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POLL! Scary reading?

Since I've already asked about your favorite Halloween film, I'll steal a page from baylorsr and ask...

Poll #597834 Scary Reading?

What is the scariest thing you've ever read? (Or, what do you like to read at Halloween?)




And now, the Halloween quote from the day, "The Ballad of Nearly-Headless Nick":

It was a mistake any wizard could make
Who was tired and caught on the hop
One piffling error, and then, to my terror,
I found myself facing the chop.
Alas for the eve when I met Lady Grieve
A-strolling the park in the dusk!
She was of the belief I could straighten her teeth
Next moment she'd sprouted a tusk.
I cried through the night that I'd soon put her right
But the process of justice was lax;
They'd brought out the block, though they'd mislaid the rock
Where they usually sharpened the axe.
Next morning at dawn, with a face most forlorn,
The priest said to try not to cry,
"You can come just like that, no, you won't need a hat,"
And I knew that my end must be nigh.
The man in the mask who would have the sad task
Of cleaving my head from my neck,
Said "Nick, if you please, will you get to your knees,"
And I turned to a gibbering wreck.
"This may sting a bit" said the cack-handed twit

As he swung the axe up in the air,
But oh the blunt blade! No difference it made,
My head was still definitely there.
The axeman he hacked and he whacked and he thwacked,
"Won't be too long", he assured me,
But quick it was not, and the bone-headed clot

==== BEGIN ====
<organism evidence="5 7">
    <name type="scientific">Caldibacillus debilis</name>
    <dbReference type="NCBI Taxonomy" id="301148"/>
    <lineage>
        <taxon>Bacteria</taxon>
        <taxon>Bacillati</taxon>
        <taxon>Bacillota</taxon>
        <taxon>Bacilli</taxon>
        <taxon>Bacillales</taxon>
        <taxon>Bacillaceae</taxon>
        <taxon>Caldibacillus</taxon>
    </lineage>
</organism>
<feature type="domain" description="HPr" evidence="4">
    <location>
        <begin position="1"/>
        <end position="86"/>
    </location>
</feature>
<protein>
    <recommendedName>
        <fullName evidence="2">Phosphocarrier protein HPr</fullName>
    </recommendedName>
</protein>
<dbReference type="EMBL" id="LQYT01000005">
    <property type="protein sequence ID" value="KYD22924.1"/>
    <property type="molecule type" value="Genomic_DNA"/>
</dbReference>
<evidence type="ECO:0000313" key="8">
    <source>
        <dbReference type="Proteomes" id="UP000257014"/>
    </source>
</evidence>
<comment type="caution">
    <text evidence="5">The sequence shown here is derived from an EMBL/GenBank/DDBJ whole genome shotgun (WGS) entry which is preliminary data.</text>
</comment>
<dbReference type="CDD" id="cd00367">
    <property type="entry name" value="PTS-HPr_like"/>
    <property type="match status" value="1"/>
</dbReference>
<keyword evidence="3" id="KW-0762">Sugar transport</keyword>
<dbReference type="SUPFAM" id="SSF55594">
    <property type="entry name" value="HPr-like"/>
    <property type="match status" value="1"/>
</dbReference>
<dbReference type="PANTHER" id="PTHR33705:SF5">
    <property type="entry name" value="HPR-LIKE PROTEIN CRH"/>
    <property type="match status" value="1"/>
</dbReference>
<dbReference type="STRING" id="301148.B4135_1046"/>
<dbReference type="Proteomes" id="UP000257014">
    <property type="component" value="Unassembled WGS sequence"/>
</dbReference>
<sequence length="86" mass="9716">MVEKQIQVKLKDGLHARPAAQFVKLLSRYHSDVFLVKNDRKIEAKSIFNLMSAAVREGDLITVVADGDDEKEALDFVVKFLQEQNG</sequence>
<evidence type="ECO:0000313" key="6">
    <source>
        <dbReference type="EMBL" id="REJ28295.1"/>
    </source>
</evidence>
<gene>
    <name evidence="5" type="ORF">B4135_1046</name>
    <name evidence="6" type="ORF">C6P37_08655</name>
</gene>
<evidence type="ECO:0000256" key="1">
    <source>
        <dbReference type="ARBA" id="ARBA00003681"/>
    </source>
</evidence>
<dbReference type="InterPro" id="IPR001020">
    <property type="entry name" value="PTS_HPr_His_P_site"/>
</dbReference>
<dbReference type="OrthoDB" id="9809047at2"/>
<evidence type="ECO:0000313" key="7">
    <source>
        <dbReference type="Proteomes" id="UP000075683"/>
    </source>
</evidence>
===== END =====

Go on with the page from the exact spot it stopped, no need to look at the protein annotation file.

Took forty-five goes 'til he floored me.
And so I was dead, but my faithful old head
It never saw fit to desert me,
It still lingers on, that's the end of my song,
And now, please applaud, or you'll hurt me.


"The Ballad of Nearly-Headless Nick" by J.K. Rowling
from the first draft of Harry Potter and the Chamber of Secrets

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Comments

( 11 comments — Leave a comment )
agentxpndble
Oct. 25th, 2005 02:04 pm (UTC)
Man-size in marble, by E. Nesbit. Do NOT read this on the computer - Find a published copy and read it with a tea service in front of a fire on a fall/winter night. Freaks me the hell out!

Also of note, same author/short story: Hurst of Hurst of Hurstcote - I have *always* "cast" Jeffrey Combs in this one. ;-) All of Nesbit's thriller short stories are fabulous! At some point they were collected into a sort of rare book: In the Dark: Tales of Terror by E.Nesbit. I do recommend reading them the old fashioned way - the computer screen takes a lot away.
eldritchhobbit
Oct. 25th, 2005 09:25 pm (UTC)
Sounds excellent. I must read these! I've read "Three Children and an It" and a few of those works, but never Nesbit's thrillers. Clearly, this will have to be changed. :) Thanks for the yummy suggestions!
vaklam
Oct. 25th, 2005 02:38 pm (UTC)
Yay! Nearly-Headless Nick!
eldritchhobbit
Oct. 25th, 2005 09:26 pm (UTC)
LOL! Now, please applaud, or you'll hurt him. :)
thrihyrne
Oct. 25th, 2005 03:02 pm (UTC)